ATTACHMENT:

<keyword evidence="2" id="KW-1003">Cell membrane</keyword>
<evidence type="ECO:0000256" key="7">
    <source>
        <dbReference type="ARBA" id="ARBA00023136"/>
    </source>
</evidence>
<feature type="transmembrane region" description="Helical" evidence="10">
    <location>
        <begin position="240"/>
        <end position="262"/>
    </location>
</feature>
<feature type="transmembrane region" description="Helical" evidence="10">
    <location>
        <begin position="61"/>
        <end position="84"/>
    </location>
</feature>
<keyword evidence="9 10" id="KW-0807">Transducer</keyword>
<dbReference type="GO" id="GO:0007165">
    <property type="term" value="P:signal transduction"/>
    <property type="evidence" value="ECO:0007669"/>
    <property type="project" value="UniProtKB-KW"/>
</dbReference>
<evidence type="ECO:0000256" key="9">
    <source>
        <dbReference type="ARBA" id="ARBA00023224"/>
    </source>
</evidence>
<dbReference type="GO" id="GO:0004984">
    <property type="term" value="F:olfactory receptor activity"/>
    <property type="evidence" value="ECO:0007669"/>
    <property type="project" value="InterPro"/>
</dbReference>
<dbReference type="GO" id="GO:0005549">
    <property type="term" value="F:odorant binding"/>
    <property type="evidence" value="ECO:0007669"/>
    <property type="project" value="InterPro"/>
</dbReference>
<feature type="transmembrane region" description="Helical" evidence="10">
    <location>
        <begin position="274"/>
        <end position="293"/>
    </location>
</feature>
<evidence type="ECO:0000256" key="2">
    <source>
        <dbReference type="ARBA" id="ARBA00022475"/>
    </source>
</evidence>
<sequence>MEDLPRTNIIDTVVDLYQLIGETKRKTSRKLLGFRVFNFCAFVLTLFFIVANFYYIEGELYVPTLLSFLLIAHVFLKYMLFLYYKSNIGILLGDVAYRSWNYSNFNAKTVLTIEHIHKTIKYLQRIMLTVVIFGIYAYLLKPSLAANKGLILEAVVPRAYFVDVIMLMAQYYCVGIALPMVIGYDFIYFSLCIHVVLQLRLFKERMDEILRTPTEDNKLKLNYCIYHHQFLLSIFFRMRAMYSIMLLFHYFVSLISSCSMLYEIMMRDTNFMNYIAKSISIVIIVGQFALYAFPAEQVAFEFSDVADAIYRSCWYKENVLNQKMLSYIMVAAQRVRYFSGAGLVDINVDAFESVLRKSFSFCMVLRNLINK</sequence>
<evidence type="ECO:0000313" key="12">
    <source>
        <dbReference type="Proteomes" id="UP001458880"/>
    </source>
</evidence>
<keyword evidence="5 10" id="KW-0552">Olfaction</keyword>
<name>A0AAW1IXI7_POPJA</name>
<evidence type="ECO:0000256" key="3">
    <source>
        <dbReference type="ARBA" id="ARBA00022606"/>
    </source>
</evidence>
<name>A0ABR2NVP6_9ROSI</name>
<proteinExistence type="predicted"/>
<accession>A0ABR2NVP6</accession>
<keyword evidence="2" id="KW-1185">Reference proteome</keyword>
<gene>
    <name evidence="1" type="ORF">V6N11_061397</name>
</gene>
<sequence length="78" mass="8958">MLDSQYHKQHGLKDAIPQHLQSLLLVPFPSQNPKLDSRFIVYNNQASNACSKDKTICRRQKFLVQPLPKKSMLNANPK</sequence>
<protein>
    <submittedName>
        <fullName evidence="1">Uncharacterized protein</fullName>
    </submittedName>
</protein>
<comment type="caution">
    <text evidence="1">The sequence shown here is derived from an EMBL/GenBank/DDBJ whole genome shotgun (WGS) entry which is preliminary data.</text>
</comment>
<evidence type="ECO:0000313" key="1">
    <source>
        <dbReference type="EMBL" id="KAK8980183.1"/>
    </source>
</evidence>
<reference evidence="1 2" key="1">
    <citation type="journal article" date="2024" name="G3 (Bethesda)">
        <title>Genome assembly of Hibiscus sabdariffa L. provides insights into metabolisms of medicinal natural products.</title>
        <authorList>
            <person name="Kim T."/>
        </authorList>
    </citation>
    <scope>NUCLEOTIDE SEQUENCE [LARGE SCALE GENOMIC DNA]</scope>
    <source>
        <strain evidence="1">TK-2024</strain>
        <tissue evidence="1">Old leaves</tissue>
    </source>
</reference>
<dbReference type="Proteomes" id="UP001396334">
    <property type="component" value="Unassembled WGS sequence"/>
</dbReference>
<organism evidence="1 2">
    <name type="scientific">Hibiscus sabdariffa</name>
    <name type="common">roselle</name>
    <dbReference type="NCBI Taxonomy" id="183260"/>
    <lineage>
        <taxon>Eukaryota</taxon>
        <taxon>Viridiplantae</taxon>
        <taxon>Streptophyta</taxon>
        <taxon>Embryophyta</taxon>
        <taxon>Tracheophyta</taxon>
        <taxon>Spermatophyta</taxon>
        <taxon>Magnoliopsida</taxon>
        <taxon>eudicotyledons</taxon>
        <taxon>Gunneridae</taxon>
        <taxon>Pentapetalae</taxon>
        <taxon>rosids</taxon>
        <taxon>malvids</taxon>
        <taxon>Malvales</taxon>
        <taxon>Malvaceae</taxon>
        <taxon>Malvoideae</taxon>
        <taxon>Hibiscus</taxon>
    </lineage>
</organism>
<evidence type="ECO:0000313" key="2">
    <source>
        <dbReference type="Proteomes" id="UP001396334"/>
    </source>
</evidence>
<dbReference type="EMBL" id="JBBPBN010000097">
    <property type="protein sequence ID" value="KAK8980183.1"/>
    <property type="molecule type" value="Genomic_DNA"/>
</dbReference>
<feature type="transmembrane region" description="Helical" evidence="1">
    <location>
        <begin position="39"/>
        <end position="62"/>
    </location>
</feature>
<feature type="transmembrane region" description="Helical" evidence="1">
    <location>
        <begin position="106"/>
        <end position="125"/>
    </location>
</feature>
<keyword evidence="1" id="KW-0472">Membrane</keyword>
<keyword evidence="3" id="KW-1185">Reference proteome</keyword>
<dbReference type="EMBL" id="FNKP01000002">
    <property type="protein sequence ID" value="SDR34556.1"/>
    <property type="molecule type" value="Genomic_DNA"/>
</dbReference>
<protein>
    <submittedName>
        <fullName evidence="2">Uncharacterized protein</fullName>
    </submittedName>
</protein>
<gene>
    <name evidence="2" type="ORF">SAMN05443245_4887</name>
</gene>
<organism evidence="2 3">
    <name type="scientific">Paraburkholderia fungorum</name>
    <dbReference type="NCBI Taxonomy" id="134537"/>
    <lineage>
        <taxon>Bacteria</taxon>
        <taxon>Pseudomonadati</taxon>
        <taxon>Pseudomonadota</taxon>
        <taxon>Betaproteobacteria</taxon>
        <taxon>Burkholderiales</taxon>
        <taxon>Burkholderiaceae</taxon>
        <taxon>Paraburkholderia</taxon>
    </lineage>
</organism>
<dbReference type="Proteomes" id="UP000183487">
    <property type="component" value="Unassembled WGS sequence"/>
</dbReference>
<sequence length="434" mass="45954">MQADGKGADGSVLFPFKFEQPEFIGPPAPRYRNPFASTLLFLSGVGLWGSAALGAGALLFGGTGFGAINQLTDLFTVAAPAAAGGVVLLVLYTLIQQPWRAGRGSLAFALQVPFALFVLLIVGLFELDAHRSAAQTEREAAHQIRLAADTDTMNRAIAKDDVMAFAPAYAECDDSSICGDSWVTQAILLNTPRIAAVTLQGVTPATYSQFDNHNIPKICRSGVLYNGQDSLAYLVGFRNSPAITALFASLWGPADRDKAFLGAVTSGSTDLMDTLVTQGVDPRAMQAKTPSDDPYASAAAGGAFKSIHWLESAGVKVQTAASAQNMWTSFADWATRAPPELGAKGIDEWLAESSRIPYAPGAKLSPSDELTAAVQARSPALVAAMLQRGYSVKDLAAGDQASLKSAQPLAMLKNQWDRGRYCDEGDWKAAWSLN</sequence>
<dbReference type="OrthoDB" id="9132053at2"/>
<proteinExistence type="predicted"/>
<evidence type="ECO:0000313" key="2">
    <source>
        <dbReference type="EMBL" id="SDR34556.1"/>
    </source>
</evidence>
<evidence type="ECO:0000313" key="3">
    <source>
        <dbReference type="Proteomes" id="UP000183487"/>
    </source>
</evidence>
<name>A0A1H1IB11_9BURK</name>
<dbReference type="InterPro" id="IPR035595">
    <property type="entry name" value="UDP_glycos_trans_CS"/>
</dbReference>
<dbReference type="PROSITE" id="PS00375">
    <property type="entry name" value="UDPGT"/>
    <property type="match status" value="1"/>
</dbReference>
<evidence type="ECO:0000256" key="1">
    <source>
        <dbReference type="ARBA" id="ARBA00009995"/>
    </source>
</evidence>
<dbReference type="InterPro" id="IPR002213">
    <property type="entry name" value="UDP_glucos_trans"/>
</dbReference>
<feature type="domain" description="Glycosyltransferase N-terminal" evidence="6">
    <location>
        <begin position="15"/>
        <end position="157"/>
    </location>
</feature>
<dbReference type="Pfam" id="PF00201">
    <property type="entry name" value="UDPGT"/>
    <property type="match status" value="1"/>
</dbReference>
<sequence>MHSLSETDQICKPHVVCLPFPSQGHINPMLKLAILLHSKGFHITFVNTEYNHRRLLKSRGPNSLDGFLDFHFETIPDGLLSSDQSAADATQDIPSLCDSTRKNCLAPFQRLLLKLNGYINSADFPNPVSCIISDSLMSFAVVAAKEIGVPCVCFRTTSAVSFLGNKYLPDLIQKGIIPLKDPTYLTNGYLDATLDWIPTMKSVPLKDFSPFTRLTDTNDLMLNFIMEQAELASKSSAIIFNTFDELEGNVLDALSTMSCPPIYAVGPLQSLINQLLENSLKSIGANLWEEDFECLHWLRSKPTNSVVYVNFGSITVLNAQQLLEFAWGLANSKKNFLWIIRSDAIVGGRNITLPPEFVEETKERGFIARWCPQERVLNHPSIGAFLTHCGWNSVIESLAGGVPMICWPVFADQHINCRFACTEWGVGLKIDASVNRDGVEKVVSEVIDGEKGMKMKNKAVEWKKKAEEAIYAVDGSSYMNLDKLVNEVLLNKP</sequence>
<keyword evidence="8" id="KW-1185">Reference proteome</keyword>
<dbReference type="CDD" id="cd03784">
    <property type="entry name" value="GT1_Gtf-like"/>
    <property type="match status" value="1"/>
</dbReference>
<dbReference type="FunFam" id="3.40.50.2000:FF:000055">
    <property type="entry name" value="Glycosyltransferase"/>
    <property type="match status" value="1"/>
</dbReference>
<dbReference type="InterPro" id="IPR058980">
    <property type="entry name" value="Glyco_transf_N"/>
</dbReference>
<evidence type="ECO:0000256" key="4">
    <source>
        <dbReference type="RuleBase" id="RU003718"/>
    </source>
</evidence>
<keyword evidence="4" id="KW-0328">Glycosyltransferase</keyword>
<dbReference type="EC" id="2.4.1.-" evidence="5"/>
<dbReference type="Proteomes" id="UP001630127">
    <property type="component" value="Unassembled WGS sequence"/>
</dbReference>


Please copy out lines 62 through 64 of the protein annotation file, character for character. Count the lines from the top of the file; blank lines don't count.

    </source>
</evidence>
<name>A0ABR2NVP6_9ROSI</name>